- EASY TO INTEGRATE WITH EXISTING SYSTEMS – Hook up this sub to the receiver and upgrade your music sound instantly! Features continuously variable 80-160 Hz crossover and 40-160 Hz (-3dB) frequency response
- A sleek detachable grille on the front, speaker and line-level inputs as well as speaker-level outputs on the back, and a Phase Toggle Switch for multiple subwoofers, make this sub cohesive and complete!
- Powerful 12" copper-spun front-firing woofer
- All-digital amplifier delivers 400 watts of dynamic power
- Equally impressive with music and movies; Brushed black polymer veneer cabinet with satin painted plinth
- Low pass crossover and phase control
- Line/LFE inputs for compatibility with most receivers
- Active 10” subwoofer perfect to provide that extra punch for your home theater or music listening setup
- Amplify your movie, music, and gaming experience with a speaker that provides full frequency audio with a three-way coaxial, four-driver speaker system
- Create a robust 5.1.2 home theater setup perfect for Dolby Atmos with the complete range of CS speakers from Sony with the SACS9 subwoofer, 2 SSCS3 tower speakers, 1 SSCS8 center channel speaker, 2 SSCS5 bookshelf speakers, and 2 SSCSE Dolby Atmos enabled speakers
- 10” Dual layer mica woofer diaphragm delivers faithful sound and optimal bass response
- Motion feedback technology utilizes detection circuitry to correct variations in the input signal, helping to prevent distortion
- Spun copper front-firing Cerametallic woofers
- 10-inch, front-firing driver
- 150 watts continuous, 300 watts dynamic power
- Strong, flexible, removable grille
- All digital amplifier for high-efficiency and true-to-source sound accuracy
- New twisted flare port contributes to clear and tight bass
- Advanced YST II (Yamaha Active Servo Technology II)
- 8” cone woofer
- Stylish addition to any room
- Dynamic Power: 100W (5 ohms)
- This is an 8" powered subwoofer capable of producing 60 watts (RMS) output. The subwoofer has a frequency response range of 50 to 250 Hz with a lowpass crossover filter, which can be adjusted from 50 to 150 Hz. Gain and frequency knobs on the control panel allow you to adjust the crossover filter and the power output for the optimum blend and balance of bass output with your stereo or surround speakers.
- The subwoofer has multiple input options, which allow it to be used with any existing stereo or 5.1 (or greater) amplifier system. For each input there is a corresponding output.
- High-level inputs accept a full-range signal from the amplifier's stereo speaker outputs. When connecting the unit as part of a 5.1 system, these would be taken off the Front Left and Front Right outputs in parallel to the standard pair of front speakers. The subwoofer provides its own power and includes impedance matching circuitry, so this will not reduce the power output to the front speakers or affect the overall impedance load on the amplifier.
- Additionally, the subwoofer has a set of right/left Line Level inputs. If using a standard stereo system, without a special subwoofer output, you can connect these to the left and right line level outputs on the amp. The subwoofer will then combine the signals to process the mono bass signal it needs to drive the speaker. If you are using an amplifier with a single mono subwoofer line level output, simply use an RCA "Y" cable to split the output and send it to the two line level inputs on the subwoofer.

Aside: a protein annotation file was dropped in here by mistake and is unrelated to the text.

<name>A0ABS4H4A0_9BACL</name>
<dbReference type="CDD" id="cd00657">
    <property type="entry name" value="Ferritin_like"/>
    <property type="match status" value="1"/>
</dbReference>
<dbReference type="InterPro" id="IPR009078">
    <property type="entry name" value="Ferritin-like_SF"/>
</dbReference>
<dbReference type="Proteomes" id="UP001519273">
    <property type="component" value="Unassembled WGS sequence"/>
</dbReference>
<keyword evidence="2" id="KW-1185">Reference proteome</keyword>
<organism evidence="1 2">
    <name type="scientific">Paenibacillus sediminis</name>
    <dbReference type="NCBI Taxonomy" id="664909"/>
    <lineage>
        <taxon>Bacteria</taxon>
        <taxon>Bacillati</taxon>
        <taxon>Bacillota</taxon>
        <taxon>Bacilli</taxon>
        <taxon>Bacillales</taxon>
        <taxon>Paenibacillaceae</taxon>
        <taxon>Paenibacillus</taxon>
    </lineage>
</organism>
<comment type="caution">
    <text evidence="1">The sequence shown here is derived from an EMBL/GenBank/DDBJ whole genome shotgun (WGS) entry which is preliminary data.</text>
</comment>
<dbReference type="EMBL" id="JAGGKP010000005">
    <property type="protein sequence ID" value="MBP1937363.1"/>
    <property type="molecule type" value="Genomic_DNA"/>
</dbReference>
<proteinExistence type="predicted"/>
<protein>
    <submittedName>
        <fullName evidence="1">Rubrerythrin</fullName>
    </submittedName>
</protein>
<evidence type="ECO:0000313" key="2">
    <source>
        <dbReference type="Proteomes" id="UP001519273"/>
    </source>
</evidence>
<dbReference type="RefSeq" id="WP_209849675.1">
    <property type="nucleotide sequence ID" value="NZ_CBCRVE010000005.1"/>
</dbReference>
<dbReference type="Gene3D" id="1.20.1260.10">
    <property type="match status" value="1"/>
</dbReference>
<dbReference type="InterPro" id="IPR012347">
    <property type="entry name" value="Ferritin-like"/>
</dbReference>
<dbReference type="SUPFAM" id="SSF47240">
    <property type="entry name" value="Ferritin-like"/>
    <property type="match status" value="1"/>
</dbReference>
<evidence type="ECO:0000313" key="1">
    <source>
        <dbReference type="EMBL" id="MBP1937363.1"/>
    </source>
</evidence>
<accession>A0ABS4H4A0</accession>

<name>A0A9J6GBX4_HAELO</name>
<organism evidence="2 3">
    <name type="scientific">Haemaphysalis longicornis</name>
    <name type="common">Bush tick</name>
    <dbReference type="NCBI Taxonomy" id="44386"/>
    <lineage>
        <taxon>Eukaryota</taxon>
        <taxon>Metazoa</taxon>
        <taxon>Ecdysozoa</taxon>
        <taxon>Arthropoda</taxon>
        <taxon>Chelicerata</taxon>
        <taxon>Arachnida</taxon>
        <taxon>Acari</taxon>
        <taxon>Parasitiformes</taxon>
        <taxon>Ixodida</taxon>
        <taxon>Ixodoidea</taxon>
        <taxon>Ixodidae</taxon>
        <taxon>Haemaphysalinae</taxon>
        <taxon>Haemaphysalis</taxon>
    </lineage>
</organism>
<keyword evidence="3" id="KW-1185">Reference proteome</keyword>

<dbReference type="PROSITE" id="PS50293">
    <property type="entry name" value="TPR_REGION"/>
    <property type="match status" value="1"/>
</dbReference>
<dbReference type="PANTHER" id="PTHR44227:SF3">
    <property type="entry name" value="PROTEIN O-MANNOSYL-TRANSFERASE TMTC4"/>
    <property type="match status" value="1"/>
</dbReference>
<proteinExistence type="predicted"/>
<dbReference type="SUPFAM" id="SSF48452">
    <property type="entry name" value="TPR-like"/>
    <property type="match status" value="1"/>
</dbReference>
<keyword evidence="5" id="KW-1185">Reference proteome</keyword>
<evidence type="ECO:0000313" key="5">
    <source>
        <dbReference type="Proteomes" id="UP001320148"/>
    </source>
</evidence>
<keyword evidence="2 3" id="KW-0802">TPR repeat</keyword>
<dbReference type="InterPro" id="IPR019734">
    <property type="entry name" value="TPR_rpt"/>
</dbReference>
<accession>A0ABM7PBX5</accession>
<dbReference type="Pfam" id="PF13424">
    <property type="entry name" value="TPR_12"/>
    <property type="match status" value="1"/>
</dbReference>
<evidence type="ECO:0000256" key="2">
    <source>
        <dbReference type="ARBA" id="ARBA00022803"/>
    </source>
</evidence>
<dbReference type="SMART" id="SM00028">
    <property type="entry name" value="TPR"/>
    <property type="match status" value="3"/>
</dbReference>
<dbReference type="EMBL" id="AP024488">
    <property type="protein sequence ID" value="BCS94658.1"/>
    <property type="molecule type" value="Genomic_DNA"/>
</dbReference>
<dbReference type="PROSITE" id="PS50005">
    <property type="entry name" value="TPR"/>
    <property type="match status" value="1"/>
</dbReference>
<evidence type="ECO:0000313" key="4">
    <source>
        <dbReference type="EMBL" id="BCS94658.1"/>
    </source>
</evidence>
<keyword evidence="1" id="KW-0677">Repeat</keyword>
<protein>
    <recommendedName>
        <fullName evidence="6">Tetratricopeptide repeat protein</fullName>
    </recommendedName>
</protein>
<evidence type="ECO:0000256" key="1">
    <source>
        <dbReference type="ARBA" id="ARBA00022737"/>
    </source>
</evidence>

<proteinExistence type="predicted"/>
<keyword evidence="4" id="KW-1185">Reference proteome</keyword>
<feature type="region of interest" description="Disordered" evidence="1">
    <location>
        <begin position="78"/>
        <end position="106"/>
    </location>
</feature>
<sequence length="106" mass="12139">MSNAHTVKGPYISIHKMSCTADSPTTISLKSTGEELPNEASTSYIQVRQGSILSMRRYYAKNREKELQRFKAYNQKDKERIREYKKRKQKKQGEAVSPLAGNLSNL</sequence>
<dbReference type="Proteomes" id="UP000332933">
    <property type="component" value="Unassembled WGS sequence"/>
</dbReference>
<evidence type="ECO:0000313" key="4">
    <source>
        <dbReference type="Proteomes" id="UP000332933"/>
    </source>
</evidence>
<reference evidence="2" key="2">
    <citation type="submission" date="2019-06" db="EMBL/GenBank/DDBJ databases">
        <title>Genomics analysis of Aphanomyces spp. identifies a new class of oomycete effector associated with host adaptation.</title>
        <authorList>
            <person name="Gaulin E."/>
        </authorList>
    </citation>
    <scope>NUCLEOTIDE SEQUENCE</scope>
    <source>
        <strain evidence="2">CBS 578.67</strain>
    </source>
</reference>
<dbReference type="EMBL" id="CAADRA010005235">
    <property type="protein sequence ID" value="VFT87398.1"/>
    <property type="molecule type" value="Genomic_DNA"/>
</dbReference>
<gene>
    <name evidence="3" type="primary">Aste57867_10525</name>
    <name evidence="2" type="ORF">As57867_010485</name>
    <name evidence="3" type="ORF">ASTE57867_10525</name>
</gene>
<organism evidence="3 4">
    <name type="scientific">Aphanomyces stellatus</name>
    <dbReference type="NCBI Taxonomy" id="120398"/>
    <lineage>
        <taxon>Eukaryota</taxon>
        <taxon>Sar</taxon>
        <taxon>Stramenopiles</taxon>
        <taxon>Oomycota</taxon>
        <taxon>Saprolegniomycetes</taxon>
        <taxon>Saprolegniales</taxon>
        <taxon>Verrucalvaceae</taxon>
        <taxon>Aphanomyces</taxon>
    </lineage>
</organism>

- The subwoofer is housed in an attractive black wood cabinet that measures 13.75" x 11.75" x 11.75" (H x W x D). The driver and a 2 3/4" sound port are located on the front, covered by a black cloth speaker grill.
- 12" high excursion spun-copper Imp woofer
- 29 hertz – 120 hertz +/- 3 dB
- 400 watt
- Max acoustic output 116dB
- Bass-reflex via rear firing port. Amplifier power (control/peak): 200 watts/400 watts
- Echo Sub delivers down-firing, 100W deep bass sound through a 6" woofer.
- Pair with one Echo device to enjoy dynamic music that fills the room.
- Pair with two of the same Echo devices for rich left/right stereo sound.
- Simple to set up and use—just plug in, open the Alexa app, and wirelessly connect to your Echo device(s) to control music with your voice.
- Perfect combination of style and performance
- 8" polyfiber woofer
- 100-Watt bottom mounted class D amplifier
- Ultra slim cabinet
- Acoustic Audio PSW-8 Specialty Series home theater powered subwoofer, 300 watts peak power, frequency response is 26Hz-250Hz, efficiency is 97dB, 8ohm impedance
- Built in digital drive high efficiency amplifier, 8” down firing long throw subwoofer, high rigidity PVA treated cone, adjustable independent gain control
- Low level and speaker level inputs and outputs, variable low pass frequency crossover control, signal sensing auto shut off function, phase control switch, bottom slotted bass port
- Black ash high density MDF enclosure with advanced RFL bass reflex design, product dimensions (H x W x D) 12.4" × 9.4" × 10.2", designed and engineered In the USA
- Use for in wall or in ceiling home entertainment, home theater systems, surround sound systems and multiple room systems
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Last update on 2022-01-28